It was just under two years ago that people started to complain about No Country For Old Men's lack of an ending. It was also around that time that I started to pull my hair out in frustration for people's stubborn-ness when they're wrong. Of course No Country For Old Men has an ending! It's right here!
I'm not saying there's no reason to complain. There is. Three quarters of the way through the film, a major development takes place off-screen (heard but not seen), and I understand why so many people found it so unsatisfying. I feel the same way about the off-screen kidnappings of Dent and Dawes, which I may compare in more detail in the future. In any case, I don't want to open that particular Pandora's Box.
The discussions on No Country's ending (or lack thereof) has already been had, and I don't want to open old wounds. I bring it up because I wonder if it might have marked the last time the Coens ever bothered to end one of their films.
I just returned from the latest Coen brothers film, A Serious Man, a film which might've offered me some retribution toward those critics, had I not also fallen victim to it. This is the film that proves you wrong by demonstrating how a film looks when it truly has no ending.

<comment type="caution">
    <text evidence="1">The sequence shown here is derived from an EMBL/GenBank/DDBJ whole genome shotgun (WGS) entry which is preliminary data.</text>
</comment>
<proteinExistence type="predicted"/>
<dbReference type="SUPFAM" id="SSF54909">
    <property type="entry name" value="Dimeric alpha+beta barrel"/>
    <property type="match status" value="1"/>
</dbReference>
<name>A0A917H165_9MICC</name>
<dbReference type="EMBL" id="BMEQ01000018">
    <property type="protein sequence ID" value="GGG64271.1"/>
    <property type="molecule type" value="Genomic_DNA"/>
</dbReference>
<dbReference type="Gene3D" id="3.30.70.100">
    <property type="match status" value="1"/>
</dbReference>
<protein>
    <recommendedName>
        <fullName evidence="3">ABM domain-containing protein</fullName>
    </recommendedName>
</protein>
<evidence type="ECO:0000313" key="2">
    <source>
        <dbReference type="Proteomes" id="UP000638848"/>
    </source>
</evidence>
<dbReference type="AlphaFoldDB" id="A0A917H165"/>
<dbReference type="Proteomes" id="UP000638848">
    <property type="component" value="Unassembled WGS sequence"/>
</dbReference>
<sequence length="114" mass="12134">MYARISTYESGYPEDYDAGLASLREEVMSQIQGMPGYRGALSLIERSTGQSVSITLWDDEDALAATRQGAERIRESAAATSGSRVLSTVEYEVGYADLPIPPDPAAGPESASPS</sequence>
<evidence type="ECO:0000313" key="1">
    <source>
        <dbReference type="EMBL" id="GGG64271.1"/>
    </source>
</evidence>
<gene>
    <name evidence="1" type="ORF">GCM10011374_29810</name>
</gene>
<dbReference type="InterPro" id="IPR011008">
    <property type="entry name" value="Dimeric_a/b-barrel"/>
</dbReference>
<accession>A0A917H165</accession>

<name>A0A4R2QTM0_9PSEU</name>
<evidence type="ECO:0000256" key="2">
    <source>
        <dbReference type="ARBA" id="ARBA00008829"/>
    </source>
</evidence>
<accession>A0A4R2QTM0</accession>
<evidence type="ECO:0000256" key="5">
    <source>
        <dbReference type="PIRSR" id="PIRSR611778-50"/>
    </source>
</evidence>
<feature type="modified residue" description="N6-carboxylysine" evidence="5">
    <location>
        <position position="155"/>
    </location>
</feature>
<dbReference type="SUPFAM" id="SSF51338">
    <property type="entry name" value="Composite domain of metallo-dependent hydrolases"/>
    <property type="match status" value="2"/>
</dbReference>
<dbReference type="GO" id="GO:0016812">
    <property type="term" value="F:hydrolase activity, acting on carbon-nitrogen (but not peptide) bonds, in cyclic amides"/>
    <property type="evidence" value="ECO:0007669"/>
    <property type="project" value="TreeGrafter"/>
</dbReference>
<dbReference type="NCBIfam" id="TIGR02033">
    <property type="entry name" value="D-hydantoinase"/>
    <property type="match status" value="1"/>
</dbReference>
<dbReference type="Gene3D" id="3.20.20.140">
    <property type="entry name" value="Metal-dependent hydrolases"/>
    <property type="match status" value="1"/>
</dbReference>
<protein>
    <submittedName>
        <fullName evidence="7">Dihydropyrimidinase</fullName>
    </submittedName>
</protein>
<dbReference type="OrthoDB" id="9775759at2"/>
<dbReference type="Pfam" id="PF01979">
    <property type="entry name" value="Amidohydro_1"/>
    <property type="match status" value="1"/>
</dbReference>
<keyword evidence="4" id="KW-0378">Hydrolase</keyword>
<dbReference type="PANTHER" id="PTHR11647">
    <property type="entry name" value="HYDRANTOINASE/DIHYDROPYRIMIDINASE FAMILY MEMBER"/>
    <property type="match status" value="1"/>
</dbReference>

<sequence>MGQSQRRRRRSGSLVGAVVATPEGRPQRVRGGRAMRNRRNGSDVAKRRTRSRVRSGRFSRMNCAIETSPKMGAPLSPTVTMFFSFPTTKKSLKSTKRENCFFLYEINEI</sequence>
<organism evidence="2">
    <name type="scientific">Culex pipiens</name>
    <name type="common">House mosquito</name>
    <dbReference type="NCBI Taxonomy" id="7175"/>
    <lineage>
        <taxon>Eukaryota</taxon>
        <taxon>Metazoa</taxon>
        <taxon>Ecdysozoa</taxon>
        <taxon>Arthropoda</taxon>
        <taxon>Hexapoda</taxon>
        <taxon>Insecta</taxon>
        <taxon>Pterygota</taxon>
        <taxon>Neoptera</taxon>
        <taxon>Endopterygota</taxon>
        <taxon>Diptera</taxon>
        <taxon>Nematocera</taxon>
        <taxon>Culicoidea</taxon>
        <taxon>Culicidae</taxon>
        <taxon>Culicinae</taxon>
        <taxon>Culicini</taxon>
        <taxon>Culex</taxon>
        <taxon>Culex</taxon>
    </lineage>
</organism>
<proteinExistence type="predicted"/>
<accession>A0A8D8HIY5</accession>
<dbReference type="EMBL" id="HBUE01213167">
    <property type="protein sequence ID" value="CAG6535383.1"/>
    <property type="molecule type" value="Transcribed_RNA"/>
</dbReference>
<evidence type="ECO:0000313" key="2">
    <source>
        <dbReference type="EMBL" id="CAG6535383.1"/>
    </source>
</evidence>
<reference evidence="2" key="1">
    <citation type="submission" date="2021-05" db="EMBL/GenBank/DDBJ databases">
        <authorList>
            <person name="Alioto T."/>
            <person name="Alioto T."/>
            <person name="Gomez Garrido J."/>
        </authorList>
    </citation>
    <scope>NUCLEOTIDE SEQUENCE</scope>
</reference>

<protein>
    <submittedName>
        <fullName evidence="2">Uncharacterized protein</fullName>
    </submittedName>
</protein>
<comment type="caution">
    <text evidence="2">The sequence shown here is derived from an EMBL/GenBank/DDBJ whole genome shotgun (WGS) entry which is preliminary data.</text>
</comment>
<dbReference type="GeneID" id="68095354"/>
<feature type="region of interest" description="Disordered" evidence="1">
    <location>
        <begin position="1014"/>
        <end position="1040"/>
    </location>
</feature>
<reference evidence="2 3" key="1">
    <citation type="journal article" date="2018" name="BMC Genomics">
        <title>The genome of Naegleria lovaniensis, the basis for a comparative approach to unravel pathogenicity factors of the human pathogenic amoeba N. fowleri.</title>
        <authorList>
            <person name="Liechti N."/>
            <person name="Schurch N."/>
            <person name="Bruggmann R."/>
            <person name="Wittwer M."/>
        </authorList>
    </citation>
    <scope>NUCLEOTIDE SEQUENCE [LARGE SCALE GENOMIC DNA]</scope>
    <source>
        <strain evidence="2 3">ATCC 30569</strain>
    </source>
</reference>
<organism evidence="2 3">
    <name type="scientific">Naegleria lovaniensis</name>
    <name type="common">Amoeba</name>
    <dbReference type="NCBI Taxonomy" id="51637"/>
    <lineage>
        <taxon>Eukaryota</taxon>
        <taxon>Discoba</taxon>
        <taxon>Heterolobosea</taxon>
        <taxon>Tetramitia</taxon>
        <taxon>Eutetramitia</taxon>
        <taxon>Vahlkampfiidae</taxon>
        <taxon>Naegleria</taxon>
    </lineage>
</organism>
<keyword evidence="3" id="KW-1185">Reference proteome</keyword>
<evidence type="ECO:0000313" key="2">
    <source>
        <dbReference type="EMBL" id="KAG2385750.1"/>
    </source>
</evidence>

What's worse: I think that may have been their intention. I think back now to Burn After Reading, which cut its action off to matter-of-factly state how everything resolved. It was an interesting way to end an uninteresting film, almost a parody of No Country's climax. All the important developments take place off-screen, but it's still plainly understood what happened. A Serious Man, on the other hand, cuts itself off to roll the credits. It gets to the point where something big seems about to happen, and then stops.
Think back to No Country For Old Men, to the sequence in which Ed Tom comes upon the hotel. He hears gunshots, sees a car skid its way out of the parking lot. Ed Tom looks on in horror, fearing he might be too late.
If No Country For Old Men had ended this way, the effect would've been comparable to A Serious Man.
By providing the audience no resolution to the conclusion of the film, the Coens seem to be comparing themselves to the god who continues to punish Larry, the film's protagonist, but refuses to offer any answers. Like the film's rabbi Rabbi Nachtman, who tells elaborate and engaging stories. He, too, doesn't end them, and Larry is frustrated by his lack of help.
"Why does Hashem give us these questions when he holds the answers out of our reach?" he asks.
The rabbi responds, "He hasn't told me."
I suppose there is a connection, and I'm a huge fan of ambiguous endings. While I do have to give the film credit for ending on an astonishing image, it doesn't work. Our questions at the end of the film aren't about the nature of existence or god's plan. They're practical questions with answers that the characters are about to learn. Some of the questions are fine left open. Others are not.